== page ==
Lab Department at the Mama Tabitha Methodist Hospital in Kolwezi, Democratic Republic of the Congo. Hospital patients receive better care now, thanks to a new telemedicine program.
Courtesy of William Heberden Telemedicine Foundation
Telemedicine Improves Global Health
By Julia Kayser*
What if your medical records were stored securely and electronically so that they were never lost? What if you could consult with specialists via video conferencing instead of having to travel hundreds of miles? What if you could access your medical records and show them to your health care providers using any simple, text-enabled phone?
These advancements would make a huge impact not only in rural hospitals in the United States but in hospitals around the world. And the technology already exists. It’s called telemedicine. But implementing an electronic medical records system can cost domestic hospitals between five million and three billion dollars. For hospitals struggling just to get a physician base (which is a challenge, as more and more medical students decide to become specialists rather than General Practitioners), electronic recordkeeping just isn’t affordable.
It’s this gap between telemedicine technology and availability that the William Heberden Telemedicine Foundation aims to eliminate. This nonprofit is making a simplified Electronic Medical Records system available to rural hospitals in developing nations for free. “The most important thing,” says Rev. Mark Lancaster, president of the Board, “is that we try to make a dramatic impact on the health outcomes for millions of people around the world.”
For example, patients at the Mama Tabitha Methodist Hospital in Kolwezi, Democratic Republic of the Congo (DRC) are getting better care now. One man had struggled for more than twenty-five years with symptoms of pulmonary emphysema. After the hospital implemented a telemedicine program, he was able to have a consultation with a pneumatology specialist and get a diagnosis of alpha 1-antitrypsin deficiency. With this diagnosis came personal empowerment and a successful treatment protocol.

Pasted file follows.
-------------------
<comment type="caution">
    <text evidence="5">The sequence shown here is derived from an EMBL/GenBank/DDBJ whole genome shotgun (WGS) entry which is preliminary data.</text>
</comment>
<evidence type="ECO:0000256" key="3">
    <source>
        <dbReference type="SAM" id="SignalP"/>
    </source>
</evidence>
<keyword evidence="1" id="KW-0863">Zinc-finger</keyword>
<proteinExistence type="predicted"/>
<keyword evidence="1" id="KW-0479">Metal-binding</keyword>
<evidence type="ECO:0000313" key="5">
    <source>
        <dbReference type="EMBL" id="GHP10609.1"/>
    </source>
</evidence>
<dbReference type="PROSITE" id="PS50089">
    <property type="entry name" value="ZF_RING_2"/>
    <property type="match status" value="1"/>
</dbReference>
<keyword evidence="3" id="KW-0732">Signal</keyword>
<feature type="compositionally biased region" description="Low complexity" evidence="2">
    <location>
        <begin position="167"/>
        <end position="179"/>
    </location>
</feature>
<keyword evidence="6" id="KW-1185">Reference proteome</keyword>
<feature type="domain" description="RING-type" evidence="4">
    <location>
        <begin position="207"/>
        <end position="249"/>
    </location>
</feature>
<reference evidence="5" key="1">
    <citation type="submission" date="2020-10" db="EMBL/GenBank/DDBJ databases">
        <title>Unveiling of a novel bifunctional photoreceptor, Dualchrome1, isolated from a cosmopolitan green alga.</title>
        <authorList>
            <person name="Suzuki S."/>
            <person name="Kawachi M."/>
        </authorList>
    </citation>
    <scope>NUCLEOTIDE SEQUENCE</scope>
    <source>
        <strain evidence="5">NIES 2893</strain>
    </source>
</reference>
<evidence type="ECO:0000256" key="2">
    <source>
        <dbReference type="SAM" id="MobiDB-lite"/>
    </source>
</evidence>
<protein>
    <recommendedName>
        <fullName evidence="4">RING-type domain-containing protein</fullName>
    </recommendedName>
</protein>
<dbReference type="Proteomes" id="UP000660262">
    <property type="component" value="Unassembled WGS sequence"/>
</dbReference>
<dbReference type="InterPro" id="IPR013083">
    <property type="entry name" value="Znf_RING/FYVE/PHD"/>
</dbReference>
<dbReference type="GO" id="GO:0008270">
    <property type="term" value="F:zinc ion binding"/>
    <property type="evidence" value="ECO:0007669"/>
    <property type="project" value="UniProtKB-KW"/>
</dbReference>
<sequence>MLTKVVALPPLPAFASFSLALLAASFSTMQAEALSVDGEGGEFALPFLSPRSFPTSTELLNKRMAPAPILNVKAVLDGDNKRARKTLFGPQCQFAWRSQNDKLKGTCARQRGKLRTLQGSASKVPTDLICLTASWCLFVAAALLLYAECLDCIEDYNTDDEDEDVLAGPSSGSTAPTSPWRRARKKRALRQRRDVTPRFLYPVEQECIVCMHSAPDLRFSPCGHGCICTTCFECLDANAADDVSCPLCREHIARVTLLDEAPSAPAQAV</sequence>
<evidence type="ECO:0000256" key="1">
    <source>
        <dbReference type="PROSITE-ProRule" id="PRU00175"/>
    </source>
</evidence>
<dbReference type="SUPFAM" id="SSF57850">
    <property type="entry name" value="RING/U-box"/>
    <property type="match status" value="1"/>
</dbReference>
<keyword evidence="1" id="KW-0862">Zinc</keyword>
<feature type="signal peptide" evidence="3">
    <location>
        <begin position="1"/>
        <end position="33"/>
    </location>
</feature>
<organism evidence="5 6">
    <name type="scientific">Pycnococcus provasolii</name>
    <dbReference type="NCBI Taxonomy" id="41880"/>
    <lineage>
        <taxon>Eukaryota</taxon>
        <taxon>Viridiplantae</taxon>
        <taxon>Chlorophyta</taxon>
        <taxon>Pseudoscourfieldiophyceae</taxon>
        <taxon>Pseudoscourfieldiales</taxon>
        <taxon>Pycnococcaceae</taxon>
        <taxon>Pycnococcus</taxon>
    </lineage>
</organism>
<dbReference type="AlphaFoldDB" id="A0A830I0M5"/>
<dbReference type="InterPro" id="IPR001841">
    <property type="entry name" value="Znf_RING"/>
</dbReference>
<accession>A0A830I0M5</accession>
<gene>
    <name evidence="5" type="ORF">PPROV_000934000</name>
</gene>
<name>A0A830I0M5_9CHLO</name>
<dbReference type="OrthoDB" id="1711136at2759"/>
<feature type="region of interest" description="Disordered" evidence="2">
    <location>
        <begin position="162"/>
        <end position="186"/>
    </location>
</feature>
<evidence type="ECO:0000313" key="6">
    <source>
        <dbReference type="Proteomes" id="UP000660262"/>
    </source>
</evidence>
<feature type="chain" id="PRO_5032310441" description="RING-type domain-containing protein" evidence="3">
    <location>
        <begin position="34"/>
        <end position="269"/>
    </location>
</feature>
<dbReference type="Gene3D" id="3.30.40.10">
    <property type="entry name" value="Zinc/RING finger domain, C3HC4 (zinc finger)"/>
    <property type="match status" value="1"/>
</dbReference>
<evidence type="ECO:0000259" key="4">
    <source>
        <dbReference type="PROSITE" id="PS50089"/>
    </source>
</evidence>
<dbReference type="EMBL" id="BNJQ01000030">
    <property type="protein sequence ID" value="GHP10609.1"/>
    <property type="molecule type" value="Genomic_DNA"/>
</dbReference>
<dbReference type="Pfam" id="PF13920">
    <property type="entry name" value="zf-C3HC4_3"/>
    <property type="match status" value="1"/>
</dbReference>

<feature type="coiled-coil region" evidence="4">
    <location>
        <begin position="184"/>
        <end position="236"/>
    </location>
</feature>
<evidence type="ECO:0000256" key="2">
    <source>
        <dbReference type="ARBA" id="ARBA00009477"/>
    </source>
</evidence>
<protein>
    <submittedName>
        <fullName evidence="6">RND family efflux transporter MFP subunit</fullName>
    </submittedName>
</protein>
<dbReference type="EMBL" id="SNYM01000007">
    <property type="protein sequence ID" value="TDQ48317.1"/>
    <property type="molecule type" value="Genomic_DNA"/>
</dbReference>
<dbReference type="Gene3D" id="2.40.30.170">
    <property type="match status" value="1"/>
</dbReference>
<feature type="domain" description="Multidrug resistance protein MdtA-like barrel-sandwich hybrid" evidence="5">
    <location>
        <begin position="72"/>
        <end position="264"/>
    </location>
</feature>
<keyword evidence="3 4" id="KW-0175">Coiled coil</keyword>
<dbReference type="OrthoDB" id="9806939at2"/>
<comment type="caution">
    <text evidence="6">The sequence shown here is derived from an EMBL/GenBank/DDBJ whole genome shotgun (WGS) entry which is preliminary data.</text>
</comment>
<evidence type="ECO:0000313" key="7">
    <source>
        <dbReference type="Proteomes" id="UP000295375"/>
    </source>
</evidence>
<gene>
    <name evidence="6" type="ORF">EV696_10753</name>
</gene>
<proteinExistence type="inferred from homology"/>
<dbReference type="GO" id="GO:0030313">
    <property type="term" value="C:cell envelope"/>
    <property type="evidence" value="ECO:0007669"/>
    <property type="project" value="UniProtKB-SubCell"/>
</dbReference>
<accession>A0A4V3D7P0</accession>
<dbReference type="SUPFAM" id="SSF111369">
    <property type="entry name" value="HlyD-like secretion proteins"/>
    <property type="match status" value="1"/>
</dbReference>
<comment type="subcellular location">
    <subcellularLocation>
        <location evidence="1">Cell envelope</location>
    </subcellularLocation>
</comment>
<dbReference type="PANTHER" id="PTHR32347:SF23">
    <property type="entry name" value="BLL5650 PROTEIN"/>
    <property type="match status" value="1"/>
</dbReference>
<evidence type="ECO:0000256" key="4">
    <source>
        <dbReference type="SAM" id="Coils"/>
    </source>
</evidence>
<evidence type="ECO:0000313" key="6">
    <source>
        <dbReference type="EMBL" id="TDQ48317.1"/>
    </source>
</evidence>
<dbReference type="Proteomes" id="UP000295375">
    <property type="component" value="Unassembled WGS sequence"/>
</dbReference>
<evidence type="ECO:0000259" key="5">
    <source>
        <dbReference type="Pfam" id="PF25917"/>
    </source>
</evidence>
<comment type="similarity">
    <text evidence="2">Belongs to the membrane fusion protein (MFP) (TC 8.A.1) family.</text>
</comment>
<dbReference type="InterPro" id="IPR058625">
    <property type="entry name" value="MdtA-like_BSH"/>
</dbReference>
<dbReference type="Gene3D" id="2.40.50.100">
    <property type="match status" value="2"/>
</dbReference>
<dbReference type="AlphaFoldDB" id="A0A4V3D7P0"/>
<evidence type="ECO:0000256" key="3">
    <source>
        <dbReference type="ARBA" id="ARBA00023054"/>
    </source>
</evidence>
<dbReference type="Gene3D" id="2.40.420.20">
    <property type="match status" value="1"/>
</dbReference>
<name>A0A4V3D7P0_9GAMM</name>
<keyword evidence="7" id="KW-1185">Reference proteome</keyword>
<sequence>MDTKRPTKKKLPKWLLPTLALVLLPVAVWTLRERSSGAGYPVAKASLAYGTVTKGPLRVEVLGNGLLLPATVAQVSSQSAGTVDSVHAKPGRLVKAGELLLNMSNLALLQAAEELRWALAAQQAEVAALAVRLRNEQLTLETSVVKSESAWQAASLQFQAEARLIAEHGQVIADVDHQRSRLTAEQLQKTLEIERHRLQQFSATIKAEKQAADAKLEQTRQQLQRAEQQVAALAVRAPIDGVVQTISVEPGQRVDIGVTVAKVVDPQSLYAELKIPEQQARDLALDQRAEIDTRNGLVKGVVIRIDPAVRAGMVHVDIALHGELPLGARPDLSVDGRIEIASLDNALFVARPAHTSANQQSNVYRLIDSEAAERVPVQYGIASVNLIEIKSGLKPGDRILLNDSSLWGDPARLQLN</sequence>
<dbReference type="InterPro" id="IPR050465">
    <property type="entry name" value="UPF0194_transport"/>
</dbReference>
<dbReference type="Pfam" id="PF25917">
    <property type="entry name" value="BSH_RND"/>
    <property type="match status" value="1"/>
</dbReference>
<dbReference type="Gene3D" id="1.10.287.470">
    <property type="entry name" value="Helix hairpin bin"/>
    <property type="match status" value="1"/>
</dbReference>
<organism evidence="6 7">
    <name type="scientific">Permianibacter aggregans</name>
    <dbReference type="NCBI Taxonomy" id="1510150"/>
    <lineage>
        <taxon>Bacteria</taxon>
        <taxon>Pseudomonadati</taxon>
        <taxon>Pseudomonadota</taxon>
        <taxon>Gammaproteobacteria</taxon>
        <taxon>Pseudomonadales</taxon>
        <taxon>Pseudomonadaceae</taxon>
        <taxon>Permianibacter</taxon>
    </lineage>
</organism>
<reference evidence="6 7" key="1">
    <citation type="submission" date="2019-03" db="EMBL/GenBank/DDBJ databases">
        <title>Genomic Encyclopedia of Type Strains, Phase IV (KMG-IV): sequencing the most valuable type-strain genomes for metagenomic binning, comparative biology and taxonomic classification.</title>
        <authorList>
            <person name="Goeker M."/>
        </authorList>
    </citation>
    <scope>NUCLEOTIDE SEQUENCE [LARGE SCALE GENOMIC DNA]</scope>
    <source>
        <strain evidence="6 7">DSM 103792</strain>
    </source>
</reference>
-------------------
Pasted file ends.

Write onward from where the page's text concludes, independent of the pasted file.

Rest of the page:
The telemedicine program “helps us to take in patients we could not treat before,” says Dr. Peniel Kasongo, the hospital’s medical director. “It strengthens our credibility in the city and brings the hospital external expertise.” At first, staff members were skeptical of the new system, but after going through the training, they became enthusiastic. Rev. Lancaster attests to the ease of implementation: “Unlike most of the very expensive systems, ours has most of the bells and whistles, but for the entire staff, training takes just two or three days.”
Rev. Lancaster is ordained in the Baltimore-Washington Annual Conference of The United Methodist church, and he celebrates this denominational connection. “We are delighted to be working with United Methodist hospitals. They are very gracious and very interested in doing everything they can to improve care.” The William Heberden Telemedicine Foundation is currently working in partnerships with two Methodist hospitals in Sierra Leone, one in Liberia, two in the Philippines, and at Mama Tabitha in the DRC.
UMCOR is investigating ways to be in strategic partnership with the William Heberden Telemedicine Foundation. Its mission is very similar to the Hospital Systems Strengthening program. Both programs aim to increase the quality and availability of health care. The experience of telemedicine is “seamless to the patient,” says Rev. Lancaster, “but behind the scenes it’s protecting the patient and providing the highest quality health care available.”
In order to support programs like these that strengthen hospitals, donate to UMCOR Advance #982168.
*Julia Kayser is a writer and a regular contributor to www.umcor.org